Magnus goes off, and, naturally, Orm shows up and kidnaps Z (seriously, the way people disappear around here, you’d think they’d have some sort of lo-jack system). There’s a chase, threatened rape, eventually Z escapes (after knocking Orm out and stealing his sword, which was kind of awesome, and then refuses to let anyone take the sword from her, which was TOTALLY awesome) and runs into Magnus, who had been trailing them. He’s extremely relieved to see her alive, and allows that he may, possibly, have feelings after all. She’s extremely relieved to see him coming after her, and allows that maybe she kind of does like him, at all.
They go back to the steading, and then Orm attacks it and burns it down, and swipes Ingunn (again- I’m saying, Viking-era lo-jack), who had been involved with the entire plot. At this point, Z is taken to fainting for no reason, and Magnus smugly tells her that she is pregnant. Then they actually have a sweet little conversation about how this new baby won’t be a replacement for either Lotti or Egil, but will be it’s own little person and they can be happy about that. Aw.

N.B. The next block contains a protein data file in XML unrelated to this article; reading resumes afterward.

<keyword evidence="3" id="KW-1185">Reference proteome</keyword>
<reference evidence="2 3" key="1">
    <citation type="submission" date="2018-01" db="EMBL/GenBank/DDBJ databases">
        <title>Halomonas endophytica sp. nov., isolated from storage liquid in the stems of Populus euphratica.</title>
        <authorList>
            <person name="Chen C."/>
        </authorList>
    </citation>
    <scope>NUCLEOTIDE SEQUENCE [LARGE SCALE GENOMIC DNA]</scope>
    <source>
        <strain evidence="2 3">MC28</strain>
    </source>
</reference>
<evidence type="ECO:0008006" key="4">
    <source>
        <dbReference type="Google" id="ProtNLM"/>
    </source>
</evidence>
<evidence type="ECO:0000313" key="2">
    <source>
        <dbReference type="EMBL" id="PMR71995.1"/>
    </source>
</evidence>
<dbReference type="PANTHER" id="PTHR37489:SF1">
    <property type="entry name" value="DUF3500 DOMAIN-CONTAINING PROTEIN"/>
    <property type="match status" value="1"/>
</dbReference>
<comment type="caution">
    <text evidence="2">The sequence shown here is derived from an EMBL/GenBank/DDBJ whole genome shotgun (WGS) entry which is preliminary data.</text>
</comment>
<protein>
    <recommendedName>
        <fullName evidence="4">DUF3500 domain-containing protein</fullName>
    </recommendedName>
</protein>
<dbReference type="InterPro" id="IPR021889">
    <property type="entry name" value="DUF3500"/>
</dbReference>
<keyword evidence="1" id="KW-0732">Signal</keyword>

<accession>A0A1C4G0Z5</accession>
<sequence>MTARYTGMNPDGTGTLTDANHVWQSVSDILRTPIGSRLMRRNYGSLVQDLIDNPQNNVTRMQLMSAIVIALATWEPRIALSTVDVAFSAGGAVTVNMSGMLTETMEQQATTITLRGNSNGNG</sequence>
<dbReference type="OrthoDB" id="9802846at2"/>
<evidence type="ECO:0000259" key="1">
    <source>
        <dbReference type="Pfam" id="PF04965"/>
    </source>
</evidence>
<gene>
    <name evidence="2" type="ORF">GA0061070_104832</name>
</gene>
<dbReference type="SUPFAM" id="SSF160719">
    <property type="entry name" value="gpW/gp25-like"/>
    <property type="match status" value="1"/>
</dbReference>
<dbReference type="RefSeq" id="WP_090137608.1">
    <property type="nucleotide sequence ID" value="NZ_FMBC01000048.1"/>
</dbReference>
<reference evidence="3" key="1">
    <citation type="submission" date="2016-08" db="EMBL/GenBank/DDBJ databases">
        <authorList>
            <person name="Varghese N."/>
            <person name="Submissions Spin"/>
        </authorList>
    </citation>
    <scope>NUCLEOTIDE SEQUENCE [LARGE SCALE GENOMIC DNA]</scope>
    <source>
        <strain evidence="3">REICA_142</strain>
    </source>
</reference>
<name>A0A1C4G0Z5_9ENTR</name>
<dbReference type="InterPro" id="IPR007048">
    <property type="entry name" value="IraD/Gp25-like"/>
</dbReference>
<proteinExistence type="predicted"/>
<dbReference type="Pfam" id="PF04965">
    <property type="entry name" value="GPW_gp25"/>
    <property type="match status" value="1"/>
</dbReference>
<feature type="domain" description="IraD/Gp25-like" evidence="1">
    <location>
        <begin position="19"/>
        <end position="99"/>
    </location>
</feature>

So, somehow, someone finds a scrap of cloth that had been part of Lotti’s dress the day she drowned, and it’s proof that Lotti isn’t dead after all! And something Orm said to Z while he was taunting her indicated that the kids were both in York. Because there are only two places in the world. I don’t know.
So Magnus quickly rebuilds the steading, because winter is coming and you need shelter, and then trots off to York. Z insists on coming with, and they argue, and she’s like “Fuck you and your whole “keeping me safe” shit- how well has THAT worked out?” and he’s like “FINE” and she’s like “FINE” and then he says that he’s horny and sad things will happen to him if they don’t get it on, and she says well that would be sad, and they have fairly normal, married people sex.
When they get there, they go see the king, who says, “Oh, yeah, I remember you, you were accused of killing your husband.” Z’s like “well, yes, that was me, except for the part where I didn’t do It.” and the king is like “Oh yeah, we know that- Toki confessed when she was drunk and Keith killed her. Our bad.” And Z doesn’t demand huge compensation, just the money the Magnus paid for her. I would have been like “DO YOU HAVE ANY FUCKING CLUE WHAT ALL HAPPENED THERE WHAT THE FUCK” and probably spit in someone’s face, so I guess it’s somewhat better that Z’s a more restrained person than I am.